There was a small ruckus created earlier this week when Microsofts Jeff Ressler said Exchange Server didnt face much of a threat from open-source competitors.
“We still worry more about Lotus than about the open-source providers, a lot of whom dont have a unified strategy [for trying] to try and address the bigger players in the market. There are interesting things happening with some of them, but they dont come up often in our competitive engagements,” he said.
One of those who responded to the comment was my friend, Simon Phipps, Sun Microsystems Inc.s chief officer of open source, who told Ziff Davis Internet News that Suns Internet Mail Server is more advanced than Exchange and is the mail server of choice for many large enterprises.
“Numerically, we service more e-mail accounts than they do,” he said.
Service, huh? And its true, if youre a big service provider, the Sun server looks like the product of choice. You might even use their calendar server, provided you like Web interfaces or complex connections to Outlook clients.
So, of course, Microsoft Exchange Server has competitors. But, I think the average eWEEK.com reader would have a pretty hard time naming any of them. On the other hand, heres a tip: If all you want is e-mail, there are many less expensive options than an Exchange server.
Ive always appreciated the ability of Exchange to support e-mail access from different places using different copies, even different versions, of Outlook.
Ive tried using POP and IMAP e-mail to accomplish this, but have never been able to make it work as well, or as easily.
Outlook allows me to move around without having to worry about losing or missing messages, regardless of how many different computers I use during the day.
That was reason enough for me to choose an Exchange Server as my personal mail platform, although I am vaguely aware that some Outlook pretenders, er, competitors may now offer the same functionality.
My Exchange Server also makes it easy for me to schedule meetings with Outlook users both on my network and across the Internet.
Calendaring Sets Exchange Apart
While my network is small, Ive worked in much larger organizations where Exchange made it possible to schedule meetings involving a number of people at the best time for all of them. Powerful calendaring is a good reason for choosing Exchange.
I keep lots of tidbits stored as notes on the Exchange server, which makes them available to me wherever I go. Likewise, my personal telephone directory and several shared contact lists.
Plaxo, which I know some people dont like, drops into Outlook and keeps my contacts up-to-date and makes it easy to add new people to my contact list.
Calendars and contacts are a pretty good reason to choose Outlook, as are public folders, which have never really caught on as well as they should have.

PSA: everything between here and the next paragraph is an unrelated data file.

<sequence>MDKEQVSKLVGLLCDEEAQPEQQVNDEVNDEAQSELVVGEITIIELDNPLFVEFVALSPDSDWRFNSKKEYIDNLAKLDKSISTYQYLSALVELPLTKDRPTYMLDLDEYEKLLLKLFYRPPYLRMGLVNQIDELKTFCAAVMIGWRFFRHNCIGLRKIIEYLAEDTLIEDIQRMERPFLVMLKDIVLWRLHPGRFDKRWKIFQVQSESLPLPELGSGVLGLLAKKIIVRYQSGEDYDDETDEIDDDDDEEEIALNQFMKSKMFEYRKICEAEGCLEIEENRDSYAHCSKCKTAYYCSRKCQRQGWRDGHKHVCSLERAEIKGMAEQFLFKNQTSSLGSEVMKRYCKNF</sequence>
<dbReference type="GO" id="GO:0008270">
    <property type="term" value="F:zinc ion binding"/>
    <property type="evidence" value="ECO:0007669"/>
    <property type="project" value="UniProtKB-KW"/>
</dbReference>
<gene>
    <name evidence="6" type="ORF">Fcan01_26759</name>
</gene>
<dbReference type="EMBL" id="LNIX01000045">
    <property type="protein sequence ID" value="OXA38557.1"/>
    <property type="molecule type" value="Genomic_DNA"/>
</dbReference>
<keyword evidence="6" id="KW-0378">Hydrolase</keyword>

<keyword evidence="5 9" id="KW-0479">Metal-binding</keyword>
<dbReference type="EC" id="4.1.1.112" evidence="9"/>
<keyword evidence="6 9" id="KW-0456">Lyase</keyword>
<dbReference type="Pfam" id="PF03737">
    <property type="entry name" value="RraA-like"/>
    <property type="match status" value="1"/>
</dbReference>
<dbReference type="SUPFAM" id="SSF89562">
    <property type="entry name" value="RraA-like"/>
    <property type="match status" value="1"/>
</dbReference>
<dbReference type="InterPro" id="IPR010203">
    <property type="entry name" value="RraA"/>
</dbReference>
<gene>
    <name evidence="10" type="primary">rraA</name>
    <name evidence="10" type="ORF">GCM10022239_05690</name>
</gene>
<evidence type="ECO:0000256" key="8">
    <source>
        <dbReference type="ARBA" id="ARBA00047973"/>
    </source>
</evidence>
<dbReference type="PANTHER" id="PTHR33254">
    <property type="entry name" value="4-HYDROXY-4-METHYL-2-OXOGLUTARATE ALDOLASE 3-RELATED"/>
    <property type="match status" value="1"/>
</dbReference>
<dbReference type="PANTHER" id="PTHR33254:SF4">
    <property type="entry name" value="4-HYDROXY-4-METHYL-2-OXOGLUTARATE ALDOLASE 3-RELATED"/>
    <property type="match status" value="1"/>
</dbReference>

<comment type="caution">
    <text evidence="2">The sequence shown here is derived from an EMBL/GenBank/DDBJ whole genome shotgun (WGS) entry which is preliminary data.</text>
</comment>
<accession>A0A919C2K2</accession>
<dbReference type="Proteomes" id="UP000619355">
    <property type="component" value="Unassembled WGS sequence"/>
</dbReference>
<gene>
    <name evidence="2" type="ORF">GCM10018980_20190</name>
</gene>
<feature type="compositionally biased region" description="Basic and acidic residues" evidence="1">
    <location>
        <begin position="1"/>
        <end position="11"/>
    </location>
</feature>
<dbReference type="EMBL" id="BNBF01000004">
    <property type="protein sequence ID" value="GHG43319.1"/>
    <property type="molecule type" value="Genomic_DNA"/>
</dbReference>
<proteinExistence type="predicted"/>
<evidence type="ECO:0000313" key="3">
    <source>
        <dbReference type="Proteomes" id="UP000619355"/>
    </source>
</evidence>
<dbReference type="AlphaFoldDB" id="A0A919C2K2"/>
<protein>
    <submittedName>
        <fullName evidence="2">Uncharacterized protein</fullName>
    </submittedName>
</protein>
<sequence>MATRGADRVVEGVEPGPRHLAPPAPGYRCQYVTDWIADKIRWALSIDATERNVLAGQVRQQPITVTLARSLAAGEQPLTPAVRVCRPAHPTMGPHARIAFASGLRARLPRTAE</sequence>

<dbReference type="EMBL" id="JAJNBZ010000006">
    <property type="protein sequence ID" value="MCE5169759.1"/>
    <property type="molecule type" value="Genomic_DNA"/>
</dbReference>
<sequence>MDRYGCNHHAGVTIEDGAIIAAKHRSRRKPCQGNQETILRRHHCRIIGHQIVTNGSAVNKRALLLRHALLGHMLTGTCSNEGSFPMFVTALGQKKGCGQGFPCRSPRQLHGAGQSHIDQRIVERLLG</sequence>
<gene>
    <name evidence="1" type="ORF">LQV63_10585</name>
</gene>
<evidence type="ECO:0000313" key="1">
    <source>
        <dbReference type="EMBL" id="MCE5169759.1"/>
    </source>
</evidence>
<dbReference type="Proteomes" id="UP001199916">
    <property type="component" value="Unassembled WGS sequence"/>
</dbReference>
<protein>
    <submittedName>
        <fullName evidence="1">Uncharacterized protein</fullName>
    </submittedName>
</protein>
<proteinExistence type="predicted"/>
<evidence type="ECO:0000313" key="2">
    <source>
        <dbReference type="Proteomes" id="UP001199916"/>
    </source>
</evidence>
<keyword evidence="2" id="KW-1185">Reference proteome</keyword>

I am aware that some of what Ive described is as much Outlook features as they are part of Exchange. Its easy to blur the line between client and server, which is what Microsoft wants us to do.
As Office 12 approaches, I am excited about the improved links it offers between SharePoint server and Outlook. Group collaboration has always been a heartbreaker for me, never coming close to reaching its potential to help us work better and more efficiently.
SharePoint server (not the portal server of the same name) will, in Office 12, offer the kinds of project and workgroup-based collaboration that will meet many peoples need for shared documents, calendars, contact lists, file stores, and so forth.
While SharePoint has a Web interface, integration with Outlook (and thus Exchange server) will probably be how most users experience these new collaboration features, which include other Office applications as well.
Like many, I am skeptical of Microsofts “unified messaging” concept, in which Outlook and Exchange provide voice telephony features as well.
I know people who have been using the ShoreTel VOIP product, which integrates with Outlook, and they have been very happy with it.
I just think it will be awhile before the majority of enterprises (and their users) will be ready to see their e-mail and voicemail merged.
Like I said, I am sure there are companies that compete with Microsoft Exchange, but besides simple e-mail and the few people I know using Lotus or Novell solutions, I am at a bit of a loss to name those competitors.
If all you think of when you think about Exchange is e-mail, youre not getting your moneys worth. But most people, while not taking full advantage of all its functionality, still find the Outlook/Exchange combination an essential part of their day and see no reason to replace it with anything else.
Could a competitor design an “Exchange killer?” Well, several have tried over the years and none has come close. As long as Microsoft has control of most users desktops, Exchanges competitors, however smart or sincere they may be, will remain distant also-rans, at least in the United States.
Its just too difficult for a competitor to be “better enough” to make large numbers of Microsoft customers want to switch.
Are there international opportunities? If you want to give your software away, I am sure there are. Over the very long term, Microsoft could face a serious competitive threat from open source as second- and third-world nations invest in the technology they can afford.
But, that is so far in the future that I doubt Mr. Ressler spends any time thinking about it, though I am pretty certain Suns Mr. Phipps does.
Contributing editor David Coursey has spent two decades writing about hardware, software and communications for business customers. He can be reached at [email protected]